Deceased December 1, 2008
|Keith and Vicky, 2006|
Keith was the first person I met at Amherst. We were adjoining floor mates on James third floor and friends for life—a life that sadly ended Dec. 1, 2008, the result of lung cancer.
Keith, whose father was Marion K. Adams ’23, said he was from Nebraska but that he’d gone to a school he was sure I’d never heard of—Hoosac in Hoosick, N.Y. I’d been born in Hoosick Falls so I did know it. That started our friendship.
What really made that friendship were Keith’s core values and good humor. Much of that he traced to his growing up in Omaha, where he met Vicky when they were 13, leading to a marriage in 1957 that was the center of their lives for 51 years.
Keith got his M.B.A. at Columbia. His first job was at Grey Advertising in account management (he convinced me to join him there in 1962). But his heart wasn’t really in it; in 1963, he and Vicky packed and drove cross country in a VW microbus with four kids all under four in tow.
They settled in Portland, Ore., where Keith worked for Donald M. Drake Construction, helping market real estate developments. As a side venture, they tried their hand running a commercial apple and pear orchard in Hood River, Ore., for over a decade. Keith also served on the board of trustees at Catlin Gable School, a private K-12 prep school.
In 1972, they moved to Sunriver, Ore., and Keith continued to work in real estate sales and development. He also was a volunteer fireman and vice president of the homeowners association. (He wore a WWII air raid warden’s helmet to its meetings.) In 1975, they moved to La Jolla, Calif., continuing Keith’s real estate work.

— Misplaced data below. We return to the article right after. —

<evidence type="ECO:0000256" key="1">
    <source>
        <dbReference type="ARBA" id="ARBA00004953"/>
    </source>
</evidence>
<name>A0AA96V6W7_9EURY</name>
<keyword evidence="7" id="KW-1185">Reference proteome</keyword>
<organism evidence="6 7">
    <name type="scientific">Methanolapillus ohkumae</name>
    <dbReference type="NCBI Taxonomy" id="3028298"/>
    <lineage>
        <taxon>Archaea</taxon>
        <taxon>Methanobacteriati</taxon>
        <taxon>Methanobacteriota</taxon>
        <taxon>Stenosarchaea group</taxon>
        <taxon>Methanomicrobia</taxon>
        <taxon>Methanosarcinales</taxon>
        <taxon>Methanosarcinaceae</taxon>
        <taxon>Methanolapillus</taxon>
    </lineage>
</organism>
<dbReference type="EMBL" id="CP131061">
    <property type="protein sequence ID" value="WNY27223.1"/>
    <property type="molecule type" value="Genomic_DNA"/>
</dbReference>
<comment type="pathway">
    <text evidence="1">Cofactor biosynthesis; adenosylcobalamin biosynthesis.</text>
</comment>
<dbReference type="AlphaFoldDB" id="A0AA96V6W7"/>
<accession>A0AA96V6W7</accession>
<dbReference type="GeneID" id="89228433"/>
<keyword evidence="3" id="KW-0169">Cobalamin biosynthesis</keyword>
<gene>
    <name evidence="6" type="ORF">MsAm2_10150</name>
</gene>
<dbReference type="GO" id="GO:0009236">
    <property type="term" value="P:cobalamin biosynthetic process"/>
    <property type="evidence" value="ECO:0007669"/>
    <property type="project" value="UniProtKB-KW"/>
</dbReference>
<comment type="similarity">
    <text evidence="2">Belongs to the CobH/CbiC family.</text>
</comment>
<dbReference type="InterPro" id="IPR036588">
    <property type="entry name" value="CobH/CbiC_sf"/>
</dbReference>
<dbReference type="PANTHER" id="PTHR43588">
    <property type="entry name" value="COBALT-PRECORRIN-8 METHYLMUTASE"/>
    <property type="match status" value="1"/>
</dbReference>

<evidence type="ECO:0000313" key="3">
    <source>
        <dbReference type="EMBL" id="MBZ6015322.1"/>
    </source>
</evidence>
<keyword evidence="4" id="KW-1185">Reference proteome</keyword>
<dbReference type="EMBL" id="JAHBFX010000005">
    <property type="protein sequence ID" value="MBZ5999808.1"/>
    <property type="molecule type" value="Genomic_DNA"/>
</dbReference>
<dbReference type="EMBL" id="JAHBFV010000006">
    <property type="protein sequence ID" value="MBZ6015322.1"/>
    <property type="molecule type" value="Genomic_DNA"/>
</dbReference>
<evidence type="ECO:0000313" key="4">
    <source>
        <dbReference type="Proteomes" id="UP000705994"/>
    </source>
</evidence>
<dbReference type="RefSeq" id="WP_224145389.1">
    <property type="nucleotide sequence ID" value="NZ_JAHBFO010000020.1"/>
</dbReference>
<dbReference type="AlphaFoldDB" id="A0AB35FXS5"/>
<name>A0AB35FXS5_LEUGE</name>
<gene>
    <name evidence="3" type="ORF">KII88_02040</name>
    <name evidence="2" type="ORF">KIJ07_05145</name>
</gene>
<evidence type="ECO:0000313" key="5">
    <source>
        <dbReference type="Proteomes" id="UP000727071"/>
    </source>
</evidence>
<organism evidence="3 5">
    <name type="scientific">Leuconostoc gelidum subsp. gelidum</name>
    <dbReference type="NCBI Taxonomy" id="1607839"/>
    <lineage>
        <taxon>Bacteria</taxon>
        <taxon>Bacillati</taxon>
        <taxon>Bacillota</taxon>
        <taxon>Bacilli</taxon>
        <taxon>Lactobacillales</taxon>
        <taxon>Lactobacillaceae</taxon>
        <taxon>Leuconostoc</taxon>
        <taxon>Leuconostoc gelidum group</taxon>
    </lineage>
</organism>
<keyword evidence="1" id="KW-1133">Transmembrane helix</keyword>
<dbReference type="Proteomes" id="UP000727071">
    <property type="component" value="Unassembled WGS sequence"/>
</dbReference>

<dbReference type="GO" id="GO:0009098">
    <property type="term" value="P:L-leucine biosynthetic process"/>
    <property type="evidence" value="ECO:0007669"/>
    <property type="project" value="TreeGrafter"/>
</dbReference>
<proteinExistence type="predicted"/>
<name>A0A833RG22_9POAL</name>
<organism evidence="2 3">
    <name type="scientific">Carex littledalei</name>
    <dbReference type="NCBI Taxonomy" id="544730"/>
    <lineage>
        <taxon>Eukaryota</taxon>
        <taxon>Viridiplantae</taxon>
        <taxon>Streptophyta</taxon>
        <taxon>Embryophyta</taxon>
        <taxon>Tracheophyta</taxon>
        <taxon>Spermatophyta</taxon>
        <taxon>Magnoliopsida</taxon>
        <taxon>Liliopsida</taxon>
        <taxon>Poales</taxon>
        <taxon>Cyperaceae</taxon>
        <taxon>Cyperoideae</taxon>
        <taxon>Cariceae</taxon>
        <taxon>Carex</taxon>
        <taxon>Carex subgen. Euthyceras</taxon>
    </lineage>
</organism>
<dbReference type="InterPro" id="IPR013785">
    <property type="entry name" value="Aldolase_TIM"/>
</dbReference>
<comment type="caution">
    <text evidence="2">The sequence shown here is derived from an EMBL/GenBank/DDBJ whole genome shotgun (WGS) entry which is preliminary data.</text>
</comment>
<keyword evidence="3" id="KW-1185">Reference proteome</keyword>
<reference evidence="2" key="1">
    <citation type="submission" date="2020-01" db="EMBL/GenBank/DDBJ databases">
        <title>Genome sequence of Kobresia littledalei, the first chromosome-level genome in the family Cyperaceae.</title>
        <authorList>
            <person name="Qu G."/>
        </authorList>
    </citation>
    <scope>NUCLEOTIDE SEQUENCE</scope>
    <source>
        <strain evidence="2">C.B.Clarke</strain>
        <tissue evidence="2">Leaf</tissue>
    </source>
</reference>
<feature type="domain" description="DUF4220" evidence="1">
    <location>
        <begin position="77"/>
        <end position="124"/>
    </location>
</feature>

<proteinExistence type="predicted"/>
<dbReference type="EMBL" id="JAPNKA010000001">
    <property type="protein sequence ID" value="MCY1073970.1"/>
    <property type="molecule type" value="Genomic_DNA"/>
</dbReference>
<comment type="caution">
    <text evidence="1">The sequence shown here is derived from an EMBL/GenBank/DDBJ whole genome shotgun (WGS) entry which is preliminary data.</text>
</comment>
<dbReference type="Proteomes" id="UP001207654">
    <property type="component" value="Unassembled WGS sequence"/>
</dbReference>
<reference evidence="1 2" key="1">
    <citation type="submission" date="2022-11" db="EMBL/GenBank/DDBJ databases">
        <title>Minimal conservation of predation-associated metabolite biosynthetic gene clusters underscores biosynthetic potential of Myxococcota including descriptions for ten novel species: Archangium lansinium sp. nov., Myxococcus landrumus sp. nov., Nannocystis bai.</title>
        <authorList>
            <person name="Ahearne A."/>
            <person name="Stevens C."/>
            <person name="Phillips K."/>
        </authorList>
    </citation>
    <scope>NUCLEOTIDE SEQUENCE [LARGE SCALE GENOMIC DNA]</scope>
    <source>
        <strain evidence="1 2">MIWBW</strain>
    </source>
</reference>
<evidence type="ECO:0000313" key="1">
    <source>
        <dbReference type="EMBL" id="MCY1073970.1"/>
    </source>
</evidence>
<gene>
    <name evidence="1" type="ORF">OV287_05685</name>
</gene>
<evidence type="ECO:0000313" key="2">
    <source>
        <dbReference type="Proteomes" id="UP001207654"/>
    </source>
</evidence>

Keith and Vicky made sure they traveled to see their kids and eleven grandchildren each year, up in Alaska, northern California or over in Maine. Keith had just finished designing and building a complete outbuilding in which he could do his woodworking projects, like the wheeled wooden animals he donated to our 50th Reunion auction.
|Louetta and Lou Eastman, Allen and Whitney Clark,
Keith and Vicky "working out" May 1998 at Pet Kunz's
dude ranch, nicknamed by Keith as
"The Rawah Health Club."
Keith helped create the Rev. Meredith B. Wood Foundation in 1999 to raise scholarship funds for Hoosac. Headmaster Richard Lomuscio says Keith “worked tirelessly on this project, getting almost 100 percent support from alumni from 1941to 1957.”
During the half century he knew Keith, Rick de Filippi ’57 recalls that his Phi Gam brother never really changed: “Keith’s outward behavior evolved from what his grandkids might call ‘totally cool’ to the open displays of warmth, empathy and generosity of spirit that greeted me at every contact. But all those wonderful characteristics were always there . . . The summer I graduated; Keith lived at my parents’ house in New York. I’m sure my Italian-born father could not locate Omaha on a map and had certainly never encountered any of its indigenous peoples; but consistently, his first statement returning home from work was, ‘Where’s Keith?’ followed by offering him a drink. Then the rest of us got a greeting.”
From the moment I met him, I could tell Keith had a demeanor and directness devoid of artifice of any kind. His openness and friendliness was contagious. Pete Kunz told me, “Keith always made a difference for folks around him.”
|Some of the wooden animals Keith created.|
After the Eastmans, Davenports, Adams and Clarks spent time in Tuscany a few years back, Lou Eastman said, “I forgot just how really funny Keith is.” His humor was never at anyone’s expense; he just picked up on all the little humors we all display in our day-to-day lives, then remarked on them in his unique way, and that indeed did send him and others into fits of laughter.
In addition to Vicky, Keith is survived by his brother, Daniel W. Adams, of North Canton, Ohio; daughters Kristin Woolley of Ross, Calif., and Tori Rasche of York, Maine; son Joel Adams of Anchorage, Alaska; and eleven grandchildren. Keith and Vicky’s first son, named after Keith, predeceased him in 1982.
Rest in peace, Keith.
Allen Clark ’58